Character- Jay Gatsby- A bit more information is revealed about Gatsby in Chapter 4. It turns out that the reason why he moved to West Egg was to be across the bay from his former love, Daisy. When describing his education, he quickly said that he went to Oxford in a way that made it sound like he was lying. Also, It is proven that Gatsby was made into a war hero during World War 1 after his machine gun detachments killed three German divisions. Overall, Gatsby remains fairly mysterious and determined to talk to Daisy.

Quote- "'What part of the Middle West?' I inquired casually. 'San Francisco.'" Gatsby is obviously lying to Nick in this quote, seeing as how San Francisco is on the West Coast. It isn't clear why Gatsby would lie about where he's from, but it makes the rest of what Gatsby says unreliable information. Besides Gatsby's goal of talking to Daisy, not much is clear about his background or his intentions.

Chapter 5 Journal Entry (Pg. 81-96)

Summary- Gatsby and Daisy finally face to face for the first time in many years during Chapter 5. It's obvious that Gatsby's very worried about what will happen when he sees Daisy at Nick's house. After Daisy shows up at the house for tea, Gatsby walks in and leans against the mantelpiece in Nick's living room; after some awkward small-talk, Gatsby talks to Nick in another room and confesses his embarrassment, and Nick tells Gatsby that Daisy is embarrassed too. Finally, Gatsby and Daisy become comfortable around each other, and they realize that they are both glad to see each other, after which, Gatsby gives Daisy and Nick a tour of his mansion. The chapter ends with Daisy and Gatsby looking at each other in adoration while Nick leaves Gatsby's mansion.

Character- Daisy Buchanan- It is clear that Daisy is second guessing her marriage with Tom. She probably should be because Tom is cheating on her and is most likely abusive. After talking to Gatsby in Chapter 5, it appears as though Daisy feels more in love with Gatsby than she is with Tom. It is likely that Daisy will end up having an affair with Gatsby, both because she likes Gatsby more, and because it is a way for her to get back at Tom. However, at this point in the story, Daisy still seems unsure of what she will do.

Quote- "No amount of fire or freshness can challenge what a man will store up in his ghostly heart." This quote in reference to Gatsby is very likely foreshadowing something bad that will happen later in the story. Even though Gatsby has Daisy by his side again, this quote implies that he will still try to get back at someone for taking Daisy. It may not be foreshadowing an event, but it definitely sounds like it is.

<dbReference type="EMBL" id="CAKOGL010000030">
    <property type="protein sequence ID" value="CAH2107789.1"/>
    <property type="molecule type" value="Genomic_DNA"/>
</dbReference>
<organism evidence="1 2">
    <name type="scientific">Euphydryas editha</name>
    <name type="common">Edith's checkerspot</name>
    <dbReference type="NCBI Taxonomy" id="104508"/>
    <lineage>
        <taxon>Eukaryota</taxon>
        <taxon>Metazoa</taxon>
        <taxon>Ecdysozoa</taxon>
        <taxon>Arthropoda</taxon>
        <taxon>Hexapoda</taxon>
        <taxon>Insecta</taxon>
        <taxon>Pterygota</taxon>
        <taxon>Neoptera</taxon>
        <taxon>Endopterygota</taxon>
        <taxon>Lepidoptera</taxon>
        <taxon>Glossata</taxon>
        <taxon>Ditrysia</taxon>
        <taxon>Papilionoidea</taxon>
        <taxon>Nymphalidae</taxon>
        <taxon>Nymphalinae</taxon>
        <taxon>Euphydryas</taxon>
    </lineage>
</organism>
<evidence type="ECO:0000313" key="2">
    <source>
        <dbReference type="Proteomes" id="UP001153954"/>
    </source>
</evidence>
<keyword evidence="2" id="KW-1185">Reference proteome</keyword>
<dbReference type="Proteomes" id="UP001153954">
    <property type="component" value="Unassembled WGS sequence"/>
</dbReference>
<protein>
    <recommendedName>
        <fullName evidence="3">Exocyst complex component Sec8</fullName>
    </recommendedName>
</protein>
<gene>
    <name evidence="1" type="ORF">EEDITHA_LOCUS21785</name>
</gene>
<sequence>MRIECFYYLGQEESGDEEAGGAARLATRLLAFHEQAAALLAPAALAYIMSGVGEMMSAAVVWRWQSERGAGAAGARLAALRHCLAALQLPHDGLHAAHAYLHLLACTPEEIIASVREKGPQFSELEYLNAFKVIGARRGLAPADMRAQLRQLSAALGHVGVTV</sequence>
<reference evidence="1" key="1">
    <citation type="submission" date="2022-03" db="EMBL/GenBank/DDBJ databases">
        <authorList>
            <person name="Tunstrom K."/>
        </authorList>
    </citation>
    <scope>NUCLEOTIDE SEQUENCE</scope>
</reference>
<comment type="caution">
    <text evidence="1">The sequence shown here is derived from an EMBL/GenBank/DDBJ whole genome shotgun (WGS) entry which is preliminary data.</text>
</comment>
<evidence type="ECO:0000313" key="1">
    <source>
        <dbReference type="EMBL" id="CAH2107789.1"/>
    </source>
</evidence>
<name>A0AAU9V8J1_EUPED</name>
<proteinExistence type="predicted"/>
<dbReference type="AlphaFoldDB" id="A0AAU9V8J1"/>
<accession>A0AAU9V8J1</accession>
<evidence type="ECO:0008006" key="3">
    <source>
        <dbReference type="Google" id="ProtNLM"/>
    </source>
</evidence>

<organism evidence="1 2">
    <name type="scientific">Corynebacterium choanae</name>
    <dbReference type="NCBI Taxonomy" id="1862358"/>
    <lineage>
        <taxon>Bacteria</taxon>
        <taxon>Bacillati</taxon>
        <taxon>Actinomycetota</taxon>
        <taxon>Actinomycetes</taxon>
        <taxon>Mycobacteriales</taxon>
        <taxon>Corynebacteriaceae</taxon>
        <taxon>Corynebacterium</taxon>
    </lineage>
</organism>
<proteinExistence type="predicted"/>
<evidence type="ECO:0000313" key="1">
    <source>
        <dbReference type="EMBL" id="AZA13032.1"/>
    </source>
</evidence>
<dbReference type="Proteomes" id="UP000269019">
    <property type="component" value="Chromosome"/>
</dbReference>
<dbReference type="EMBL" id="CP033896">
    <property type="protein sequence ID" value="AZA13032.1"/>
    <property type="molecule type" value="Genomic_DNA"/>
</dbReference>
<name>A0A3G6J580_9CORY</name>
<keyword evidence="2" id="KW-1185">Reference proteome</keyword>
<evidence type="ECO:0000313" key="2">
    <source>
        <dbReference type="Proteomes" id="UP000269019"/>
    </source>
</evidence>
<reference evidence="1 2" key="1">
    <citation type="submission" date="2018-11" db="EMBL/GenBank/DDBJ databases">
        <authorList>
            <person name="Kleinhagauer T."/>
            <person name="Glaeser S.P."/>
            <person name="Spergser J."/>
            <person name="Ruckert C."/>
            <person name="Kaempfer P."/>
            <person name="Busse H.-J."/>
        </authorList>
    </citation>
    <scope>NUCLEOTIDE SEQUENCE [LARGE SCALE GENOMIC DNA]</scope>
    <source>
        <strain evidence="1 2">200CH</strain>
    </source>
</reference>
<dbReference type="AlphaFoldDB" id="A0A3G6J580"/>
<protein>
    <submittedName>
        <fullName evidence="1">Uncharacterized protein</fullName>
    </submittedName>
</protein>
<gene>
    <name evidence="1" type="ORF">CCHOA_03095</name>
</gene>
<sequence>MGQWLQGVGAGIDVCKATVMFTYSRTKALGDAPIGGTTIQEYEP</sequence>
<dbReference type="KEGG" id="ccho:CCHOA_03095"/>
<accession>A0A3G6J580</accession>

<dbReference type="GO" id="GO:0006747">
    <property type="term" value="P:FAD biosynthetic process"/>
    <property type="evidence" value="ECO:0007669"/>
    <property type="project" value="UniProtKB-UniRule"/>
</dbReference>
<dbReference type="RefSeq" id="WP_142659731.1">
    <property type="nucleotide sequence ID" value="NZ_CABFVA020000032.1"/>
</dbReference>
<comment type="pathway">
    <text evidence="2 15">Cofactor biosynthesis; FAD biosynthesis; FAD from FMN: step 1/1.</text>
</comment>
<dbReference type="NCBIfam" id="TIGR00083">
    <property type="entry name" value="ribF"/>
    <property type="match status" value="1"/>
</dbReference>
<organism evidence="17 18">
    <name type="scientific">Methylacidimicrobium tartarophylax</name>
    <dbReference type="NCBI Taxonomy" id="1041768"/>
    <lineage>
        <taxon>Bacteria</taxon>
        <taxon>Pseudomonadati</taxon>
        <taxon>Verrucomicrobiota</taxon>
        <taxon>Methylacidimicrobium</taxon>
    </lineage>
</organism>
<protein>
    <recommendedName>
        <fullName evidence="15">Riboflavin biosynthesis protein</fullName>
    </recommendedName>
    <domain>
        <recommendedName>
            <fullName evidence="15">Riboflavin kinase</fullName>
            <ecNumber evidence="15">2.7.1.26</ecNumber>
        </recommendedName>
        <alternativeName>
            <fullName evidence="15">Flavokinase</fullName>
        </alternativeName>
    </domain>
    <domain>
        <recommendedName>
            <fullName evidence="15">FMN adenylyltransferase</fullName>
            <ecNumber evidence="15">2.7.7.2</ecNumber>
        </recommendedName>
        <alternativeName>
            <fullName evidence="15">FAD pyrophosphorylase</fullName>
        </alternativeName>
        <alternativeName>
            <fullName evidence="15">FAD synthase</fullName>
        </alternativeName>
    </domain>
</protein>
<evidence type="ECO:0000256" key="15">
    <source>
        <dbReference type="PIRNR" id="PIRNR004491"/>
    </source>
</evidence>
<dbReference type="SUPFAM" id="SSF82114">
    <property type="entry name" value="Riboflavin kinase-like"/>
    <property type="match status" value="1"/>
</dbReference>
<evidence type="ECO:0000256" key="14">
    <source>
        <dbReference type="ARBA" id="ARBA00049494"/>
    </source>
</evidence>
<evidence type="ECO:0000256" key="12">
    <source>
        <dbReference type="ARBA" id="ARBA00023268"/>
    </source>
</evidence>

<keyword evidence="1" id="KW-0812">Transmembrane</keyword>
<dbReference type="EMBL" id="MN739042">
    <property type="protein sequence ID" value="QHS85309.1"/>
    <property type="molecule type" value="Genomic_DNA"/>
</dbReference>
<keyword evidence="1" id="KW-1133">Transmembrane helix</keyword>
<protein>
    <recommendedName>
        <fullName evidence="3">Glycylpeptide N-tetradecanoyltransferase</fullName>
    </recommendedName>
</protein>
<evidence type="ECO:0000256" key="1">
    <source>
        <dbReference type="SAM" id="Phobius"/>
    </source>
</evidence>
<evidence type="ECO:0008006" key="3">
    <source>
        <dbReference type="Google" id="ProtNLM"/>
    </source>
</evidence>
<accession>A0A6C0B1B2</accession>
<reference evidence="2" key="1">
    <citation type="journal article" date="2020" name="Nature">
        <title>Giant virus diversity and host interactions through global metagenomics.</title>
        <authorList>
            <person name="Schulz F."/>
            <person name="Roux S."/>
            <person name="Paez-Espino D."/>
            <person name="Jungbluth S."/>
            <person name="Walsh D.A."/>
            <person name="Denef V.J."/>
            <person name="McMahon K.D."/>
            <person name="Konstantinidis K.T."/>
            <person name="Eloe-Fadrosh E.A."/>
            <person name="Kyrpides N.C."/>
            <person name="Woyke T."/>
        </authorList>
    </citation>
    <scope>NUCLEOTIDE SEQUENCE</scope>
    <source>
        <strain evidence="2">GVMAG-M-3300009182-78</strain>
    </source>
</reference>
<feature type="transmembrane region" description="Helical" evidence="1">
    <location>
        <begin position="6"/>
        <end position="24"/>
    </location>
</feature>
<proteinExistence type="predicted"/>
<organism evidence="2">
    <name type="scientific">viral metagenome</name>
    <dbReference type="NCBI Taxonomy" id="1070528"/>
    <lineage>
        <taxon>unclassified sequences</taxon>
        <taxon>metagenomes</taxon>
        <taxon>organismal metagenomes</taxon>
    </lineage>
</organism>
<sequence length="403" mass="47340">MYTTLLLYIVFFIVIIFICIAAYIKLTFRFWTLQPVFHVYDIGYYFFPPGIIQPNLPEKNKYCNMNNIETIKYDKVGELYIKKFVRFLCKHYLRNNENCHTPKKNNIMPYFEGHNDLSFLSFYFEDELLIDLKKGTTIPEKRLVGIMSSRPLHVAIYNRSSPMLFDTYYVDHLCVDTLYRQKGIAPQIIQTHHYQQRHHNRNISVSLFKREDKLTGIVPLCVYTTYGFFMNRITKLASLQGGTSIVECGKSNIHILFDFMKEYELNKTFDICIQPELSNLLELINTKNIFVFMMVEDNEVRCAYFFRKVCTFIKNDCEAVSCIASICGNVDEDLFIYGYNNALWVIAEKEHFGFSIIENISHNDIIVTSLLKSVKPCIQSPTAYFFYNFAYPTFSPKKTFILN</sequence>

Chapter 6 Journal Entry (Pg. 97-111)

Summary- At the beginning of Chapter 6, it is revealed that Jay Gatsby's real name is James Gatz. Also, we find out that he learned he learned how to make money from a man named Dan Cody. Gatsby befriended Dan Cody near Lake Superior, accompanied him on his yacht, and was taught a lot of valuable information before Cody died. After more of Gatsby's background is explained, the chapter takes place at another one of Gatsby's parties, and consists of Daisy and Tom coming to the party. Tom acts suspicious of Gatsby, and at the end of the chapter, without Tom's knowledge, Gatsby and Daisy kiss.

Character- Tom Buchanan- Tom is a very dislikable character. He cheats on Daisy, and is suspected of being abusive to her. Even though he is cheating on Daisy, he still becomes suspicious when she begins spending time around Gatsby. This shows that Tom is a complete hypocrite, and that he thinks he deserves more than everybody else.

Quote- "'By God, I may be old-fashioned in my ideas, but women run around too much these days to suit me. They meet all kinds of crazy fish.'" Ironically enough, this quote comes from Tom Buchanan. It is in reference to Daisy spending a lot of time around Gatsby. The quote shows how hypocritical and ignorant Tom Buchanan really is.

Chapter 7 Journal Entry (Pg. 113-145)

Summary- Many intense events transpire in Chapter 7, after the slow, sluggish start set on an extremely hot day. Tom, Nick, Jordan, Daisy, and Gatsby decide, after a while, to go to the city to do something. On their way there, Tom, who is driving Nick and Jordan, puts two and two together and realizes that Daisy is seeing Gatsby. When they arrive at their destination, a movie theater, a confrontation occurs in which Daisy reluctantly says that she never loved Tom, and Tom accuses Gatsby of doing shady business deals with Meyer Wolfsheim. Toward the end of the chapter, when Gatsby and Daisy are driving back to East Egg together, Daisy runs over Myrtle Wilson and kills her.